Such a rig, if allowed by building codes, would pose the possibility of pressurizing the bathroom space if the amount of air being forced into the space was not equally exhausted outdoors.
    A pressurized bathroom, with air laden with moisture from showering or bathing, would have air being forced into the walls. Not a good thing to have going into any wall where the moisture in the air might come into contact with materials at or below dew point (during cold weather). Boom...you got condensation going on in the wall cavity, which can lead to mold and compromised insulation.

    Should such a problem be overcome by balancing incoming air with exhaust air, I'm not sure there's much benefit from ducting air from one part of a house to a bathroom, especially if the bath is served by the a/c system in warm weather. The bath fan will draw air from the space it is in, with makeup air entering from adjoining spaces, such as a bedroom or hallway (under the closed door if it is sufficiently undercut), which will be "drier" because it is not in the same location as the shower.
    • Electricity makes refrigeration happen.
    • Refrigeration makes the HVAC psychrometric process happen.
    • HVAC pyschrometrics is what makes indoor human comfort happen...IF the ducts AND the building envelope cooperate.


    A building is NOT beautiful unless it is also comfortable.

  10. #10
    Join Date
    Jun 2004
    Location
    4H: Hot, Humid Houston H.O.
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    A few more details

    Shophound, thanks very much for giving serious thought to my naive idea. Namely transferring air via separate duct from the main part of the house, to the bathroom in an effort to reduce humidity there.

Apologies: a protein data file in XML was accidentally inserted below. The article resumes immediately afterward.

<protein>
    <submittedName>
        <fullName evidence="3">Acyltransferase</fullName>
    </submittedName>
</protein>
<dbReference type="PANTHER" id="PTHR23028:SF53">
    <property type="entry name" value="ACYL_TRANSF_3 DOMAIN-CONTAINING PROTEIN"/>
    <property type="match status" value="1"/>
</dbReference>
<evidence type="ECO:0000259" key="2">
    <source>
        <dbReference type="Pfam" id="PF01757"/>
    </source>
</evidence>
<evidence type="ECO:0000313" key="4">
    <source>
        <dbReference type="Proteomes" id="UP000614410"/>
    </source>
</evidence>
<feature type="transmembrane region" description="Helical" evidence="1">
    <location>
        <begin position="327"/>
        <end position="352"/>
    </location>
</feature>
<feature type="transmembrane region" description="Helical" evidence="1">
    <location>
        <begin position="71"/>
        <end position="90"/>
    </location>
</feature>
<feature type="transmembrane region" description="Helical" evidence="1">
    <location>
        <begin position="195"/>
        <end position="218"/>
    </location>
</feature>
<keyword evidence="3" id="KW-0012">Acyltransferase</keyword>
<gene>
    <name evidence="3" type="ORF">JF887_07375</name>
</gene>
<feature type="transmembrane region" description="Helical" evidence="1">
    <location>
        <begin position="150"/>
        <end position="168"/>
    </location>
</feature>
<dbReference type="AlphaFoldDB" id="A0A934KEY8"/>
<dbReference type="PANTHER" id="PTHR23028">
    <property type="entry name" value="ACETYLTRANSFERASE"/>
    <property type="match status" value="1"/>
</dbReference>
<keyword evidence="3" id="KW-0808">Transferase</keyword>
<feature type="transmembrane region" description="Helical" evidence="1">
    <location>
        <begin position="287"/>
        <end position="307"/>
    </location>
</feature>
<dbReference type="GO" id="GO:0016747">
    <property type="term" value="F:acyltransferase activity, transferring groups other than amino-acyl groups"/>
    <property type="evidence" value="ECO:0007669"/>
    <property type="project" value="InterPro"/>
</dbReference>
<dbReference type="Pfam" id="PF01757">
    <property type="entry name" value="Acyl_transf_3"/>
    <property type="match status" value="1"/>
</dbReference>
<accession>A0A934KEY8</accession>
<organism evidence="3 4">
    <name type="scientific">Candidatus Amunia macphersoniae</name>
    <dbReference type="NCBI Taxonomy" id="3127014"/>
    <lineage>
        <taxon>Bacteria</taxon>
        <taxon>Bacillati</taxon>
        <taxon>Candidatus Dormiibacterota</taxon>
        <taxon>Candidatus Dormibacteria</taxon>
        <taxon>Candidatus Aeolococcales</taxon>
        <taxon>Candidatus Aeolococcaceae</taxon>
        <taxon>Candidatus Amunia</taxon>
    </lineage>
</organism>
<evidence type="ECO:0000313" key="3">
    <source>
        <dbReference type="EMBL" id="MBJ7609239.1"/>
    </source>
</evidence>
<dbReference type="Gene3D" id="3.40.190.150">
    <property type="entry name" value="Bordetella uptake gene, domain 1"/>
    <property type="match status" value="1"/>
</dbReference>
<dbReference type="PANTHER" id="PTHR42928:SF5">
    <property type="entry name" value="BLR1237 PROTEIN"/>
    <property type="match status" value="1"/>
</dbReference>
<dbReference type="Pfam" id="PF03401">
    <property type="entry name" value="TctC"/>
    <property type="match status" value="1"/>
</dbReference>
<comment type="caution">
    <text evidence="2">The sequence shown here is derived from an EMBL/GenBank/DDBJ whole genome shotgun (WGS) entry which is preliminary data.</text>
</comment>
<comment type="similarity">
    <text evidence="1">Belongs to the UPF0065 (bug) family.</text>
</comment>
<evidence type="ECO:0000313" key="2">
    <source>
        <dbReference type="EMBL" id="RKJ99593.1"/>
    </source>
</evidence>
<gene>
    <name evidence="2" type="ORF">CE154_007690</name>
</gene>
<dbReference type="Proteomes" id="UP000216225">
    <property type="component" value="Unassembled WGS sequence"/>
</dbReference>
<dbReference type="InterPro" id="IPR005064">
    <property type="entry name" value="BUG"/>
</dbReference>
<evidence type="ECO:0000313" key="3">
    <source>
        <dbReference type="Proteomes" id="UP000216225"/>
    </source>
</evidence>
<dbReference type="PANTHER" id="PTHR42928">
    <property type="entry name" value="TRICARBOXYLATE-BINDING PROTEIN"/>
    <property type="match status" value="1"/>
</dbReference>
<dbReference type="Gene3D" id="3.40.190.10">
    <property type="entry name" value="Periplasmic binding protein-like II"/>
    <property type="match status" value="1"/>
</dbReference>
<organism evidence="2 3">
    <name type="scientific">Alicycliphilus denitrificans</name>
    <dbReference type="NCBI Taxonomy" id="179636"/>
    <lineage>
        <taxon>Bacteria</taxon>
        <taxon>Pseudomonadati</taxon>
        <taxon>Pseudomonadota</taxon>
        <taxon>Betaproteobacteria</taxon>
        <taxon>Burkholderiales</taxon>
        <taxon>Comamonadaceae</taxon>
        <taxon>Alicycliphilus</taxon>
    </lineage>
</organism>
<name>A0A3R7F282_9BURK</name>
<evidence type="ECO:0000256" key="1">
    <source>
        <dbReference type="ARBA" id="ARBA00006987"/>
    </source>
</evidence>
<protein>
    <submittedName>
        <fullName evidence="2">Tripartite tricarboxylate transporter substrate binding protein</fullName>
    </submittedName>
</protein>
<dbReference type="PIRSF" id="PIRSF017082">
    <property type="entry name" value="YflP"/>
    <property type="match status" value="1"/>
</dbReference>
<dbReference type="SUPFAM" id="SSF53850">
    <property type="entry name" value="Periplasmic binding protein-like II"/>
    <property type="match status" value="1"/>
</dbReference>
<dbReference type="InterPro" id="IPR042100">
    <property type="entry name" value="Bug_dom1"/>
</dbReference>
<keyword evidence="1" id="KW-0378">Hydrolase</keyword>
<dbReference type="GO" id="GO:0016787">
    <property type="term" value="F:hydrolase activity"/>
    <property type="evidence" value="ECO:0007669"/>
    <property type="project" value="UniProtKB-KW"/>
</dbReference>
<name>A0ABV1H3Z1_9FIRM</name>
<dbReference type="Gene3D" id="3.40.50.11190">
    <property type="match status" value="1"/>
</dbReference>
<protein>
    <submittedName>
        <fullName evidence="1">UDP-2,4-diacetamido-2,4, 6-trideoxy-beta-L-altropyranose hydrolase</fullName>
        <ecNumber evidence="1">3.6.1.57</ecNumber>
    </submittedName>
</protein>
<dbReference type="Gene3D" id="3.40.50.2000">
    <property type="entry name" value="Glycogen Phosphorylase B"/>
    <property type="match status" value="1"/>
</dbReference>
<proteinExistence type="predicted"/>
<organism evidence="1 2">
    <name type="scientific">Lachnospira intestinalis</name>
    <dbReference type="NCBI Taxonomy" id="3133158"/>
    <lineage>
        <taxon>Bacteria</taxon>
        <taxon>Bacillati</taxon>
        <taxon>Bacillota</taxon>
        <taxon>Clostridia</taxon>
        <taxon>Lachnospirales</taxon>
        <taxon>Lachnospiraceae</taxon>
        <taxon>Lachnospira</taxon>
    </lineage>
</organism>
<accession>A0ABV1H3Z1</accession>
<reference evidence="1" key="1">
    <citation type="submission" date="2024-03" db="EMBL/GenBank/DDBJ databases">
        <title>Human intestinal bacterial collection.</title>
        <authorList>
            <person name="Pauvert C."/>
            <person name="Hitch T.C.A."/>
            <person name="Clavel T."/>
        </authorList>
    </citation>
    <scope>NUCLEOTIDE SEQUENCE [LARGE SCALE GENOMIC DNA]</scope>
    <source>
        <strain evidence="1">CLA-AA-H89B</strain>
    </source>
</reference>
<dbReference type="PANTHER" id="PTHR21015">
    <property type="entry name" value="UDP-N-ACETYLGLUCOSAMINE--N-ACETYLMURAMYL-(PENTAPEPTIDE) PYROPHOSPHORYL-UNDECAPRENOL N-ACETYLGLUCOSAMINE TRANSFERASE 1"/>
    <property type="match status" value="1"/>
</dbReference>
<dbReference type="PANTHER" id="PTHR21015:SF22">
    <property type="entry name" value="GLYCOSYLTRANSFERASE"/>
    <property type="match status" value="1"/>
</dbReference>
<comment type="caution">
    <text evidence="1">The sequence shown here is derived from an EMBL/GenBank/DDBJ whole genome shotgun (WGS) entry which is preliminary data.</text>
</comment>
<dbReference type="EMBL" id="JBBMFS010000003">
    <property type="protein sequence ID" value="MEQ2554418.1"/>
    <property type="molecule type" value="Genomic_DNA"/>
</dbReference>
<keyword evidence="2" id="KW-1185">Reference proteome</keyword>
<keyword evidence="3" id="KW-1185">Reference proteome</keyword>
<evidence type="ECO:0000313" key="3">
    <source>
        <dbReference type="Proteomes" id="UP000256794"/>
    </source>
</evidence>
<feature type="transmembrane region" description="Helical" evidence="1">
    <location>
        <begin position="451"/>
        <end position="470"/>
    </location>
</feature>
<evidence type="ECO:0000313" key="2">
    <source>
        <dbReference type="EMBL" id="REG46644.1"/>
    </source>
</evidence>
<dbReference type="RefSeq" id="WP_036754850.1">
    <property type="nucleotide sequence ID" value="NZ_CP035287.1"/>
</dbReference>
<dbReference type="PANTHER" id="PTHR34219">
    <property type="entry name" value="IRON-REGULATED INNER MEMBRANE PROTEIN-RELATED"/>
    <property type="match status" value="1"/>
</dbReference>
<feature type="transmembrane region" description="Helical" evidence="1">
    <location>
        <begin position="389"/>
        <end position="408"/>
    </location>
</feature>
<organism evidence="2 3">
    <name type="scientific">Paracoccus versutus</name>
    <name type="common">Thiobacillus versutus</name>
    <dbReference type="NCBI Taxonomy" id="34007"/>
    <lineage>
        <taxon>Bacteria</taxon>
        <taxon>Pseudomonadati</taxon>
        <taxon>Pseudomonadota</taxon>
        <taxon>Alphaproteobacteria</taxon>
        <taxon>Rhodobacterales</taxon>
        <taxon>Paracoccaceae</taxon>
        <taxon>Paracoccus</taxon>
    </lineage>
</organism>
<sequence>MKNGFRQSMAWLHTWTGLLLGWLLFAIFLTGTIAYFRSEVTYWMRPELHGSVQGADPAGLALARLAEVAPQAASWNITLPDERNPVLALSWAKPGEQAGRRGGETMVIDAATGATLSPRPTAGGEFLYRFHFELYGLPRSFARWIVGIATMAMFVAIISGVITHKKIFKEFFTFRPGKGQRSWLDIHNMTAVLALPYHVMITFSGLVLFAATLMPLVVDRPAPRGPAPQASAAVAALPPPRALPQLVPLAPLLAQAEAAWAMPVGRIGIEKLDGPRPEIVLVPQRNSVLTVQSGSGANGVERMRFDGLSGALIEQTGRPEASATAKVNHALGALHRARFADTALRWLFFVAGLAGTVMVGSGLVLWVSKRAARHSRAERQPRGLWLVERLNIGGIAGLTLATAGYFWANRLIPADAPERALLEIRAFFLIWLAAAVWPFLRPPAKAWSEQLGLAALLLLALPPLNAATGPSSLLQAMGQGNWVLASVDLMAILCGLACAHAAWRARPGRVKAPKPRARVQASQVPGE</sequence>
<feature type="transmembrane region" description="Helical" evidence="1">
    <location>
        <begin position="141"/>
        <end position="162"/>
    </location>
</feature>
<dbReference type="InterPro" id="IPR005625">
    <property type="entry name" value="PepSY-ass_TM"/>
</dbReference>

>>Such a rig, if allowed by building codes, would pose the possibility of pressurizing the bathroom space if the amount of air being forced into the space was not equally exhausted outdoors.

    The problem of excess pressurization is one I would take very seriously, and would never want to cause. My guess is based on the notion that low airflow would equal insignificant pressure differences.

    I should have been more specific about the size of fan I envisioned. Perhaps one of those Panasonics rated for continuous duty and about 100 cfm. It is my thinking the air would return to the main part of the house via the gaps under the doors.

    The code part -- it seems to me inherently no more controversial than having central HVAC supply ducts in that room.

    Does that make it seem any more reasonable? Any other ill effects you imagine? Certainly it is not anything I have seen installed elsewhere, or written about. Keeping in mind that talk is cheaper than doing, I am wondering if that might be somewhat effective at homogenizing the air between the bathroom and rest of the house.

    Thanks very much -- P.Student

  11. #11
    Join Date
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    Ducting air from another room to the bath,might overpresurize it,remember there's no return in there,so supply air is already going under the door,and you are adding more.

    As far as no returns in the bathroom,consider a typical large master bath,lots of glass (facing west) around the tub.Load requires 200 cfm supply air ,exhaust fan required is 120 cfm.


    So how does the "stinky" air know to go out the exhaust ,instead of out under the door with the extra 80 cfms??

  12. #12
    Join Date
    Aug 2003
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    should have been more specific about the size of fan I envisioned. Perhaps one of those Panasonics rated for continuous duty and about 100 cfm. It is my thinking the air would return to the main part of the house via the gaps under the doors.
    That would be forcing moist air, possibly mixed with foul odors, back into the house. Seems self defeating to me.